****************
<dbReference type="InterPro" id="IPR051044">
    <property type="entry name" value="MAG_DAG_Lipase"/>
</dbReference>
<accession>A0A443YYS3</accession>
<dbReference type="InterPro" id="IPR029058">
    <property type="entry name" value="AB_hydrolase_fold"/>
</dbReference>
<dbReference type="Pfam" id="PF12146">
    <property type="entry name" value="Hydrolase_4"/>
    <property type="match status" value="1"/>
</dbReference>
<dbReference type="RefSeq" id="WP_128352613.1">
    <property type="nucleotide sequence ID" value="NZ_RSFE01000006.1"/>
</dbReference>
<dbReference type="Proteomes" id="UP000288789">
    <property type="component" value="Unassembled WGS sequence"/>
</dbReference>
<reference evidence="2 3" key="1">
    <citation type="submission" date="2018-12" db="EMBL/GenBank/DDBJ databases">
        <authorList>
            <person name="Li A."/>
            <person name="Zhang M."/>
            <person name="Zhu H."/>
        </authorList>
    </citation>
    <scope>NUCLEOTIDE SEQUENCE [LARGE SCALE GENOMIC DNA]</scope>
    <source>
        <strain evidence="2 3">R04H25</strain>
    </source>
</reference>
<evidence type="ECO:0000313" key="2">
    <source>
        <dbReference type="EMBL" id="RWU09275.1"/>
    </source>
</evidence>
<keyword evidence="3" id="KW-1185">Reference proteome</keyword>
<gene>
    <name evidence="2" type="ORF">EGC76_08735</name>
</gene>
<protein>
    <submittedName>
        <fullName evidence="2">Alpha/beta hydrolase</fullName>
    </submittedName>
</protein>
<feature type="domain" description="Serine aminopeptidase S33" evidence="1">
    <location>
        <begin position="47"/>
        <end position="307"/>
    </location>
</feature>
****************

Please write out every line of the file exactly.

<dbReference type="InterPro" id="IPR051044">
    <property type="entry name" value="MAG_DAG_Lipase"/>
</dbReference>
<accession>A0A443YYS3</accession>
<dbReference type="InterPro" id="IPR029058">
    <property type="entry name" value="AB_hydrolase_fold"/>
</dbReference>
<dbReference type="Pfam" id="PF12146">
    <property type="entry name" value="Hydrolase_4"/>
    <property type="match status" value="1"/>
</dbReference>
<dbReference type="RefSeq" id="WP_128352613.1">
    <property type="nucleotide sequence ID" value="NZ_RSFE01000006.1"/>
</dbReference>
<dbReference type="Proteomes" id="UP000288789">
    <property type="component" value="Unassembled WGS sequence"/>
</dbReference>
<reference evidence="2 3" key="1">
    <citation type="submission" date="2018-12" db="EMBL/GenBank/DDBJ databases">
        <authorList>
            <person name="Li A."/>
            <person name="Zhang M."/>
            <person name="Zhu H."/>
        </authorList>
    </citation>
    <scope>NUCLEOTIDE SEQUENCE [LARGE SCALE GENOMIC DNA]</scope>
    <source>
        <strain evidence="2 3">R04H25</strain>
    </source>
</reference>
<evidence type="ECO:0000313" key="2">
    <source>
        <dbReference type="EMBL" id="RWU09275.1"/>
    </source>
</evidence>
<keyword evidence="3" id="KW-1185">Reference proteome</keyword>
<gene>
    <name evidence="2" type="ORF">EGC76_08735</name>
</gene>
<protein>
    <submittedName>
        <fullName evidence="2">Alpha/beta hydrolase</fullName>
    </submittedName>
</protein>
<feature type="domain" description="Serine aminopeptidase S33" evidence="1">
    <location>
        <begin position="47"/>
        <end position="307"/>
    </location>
</feature>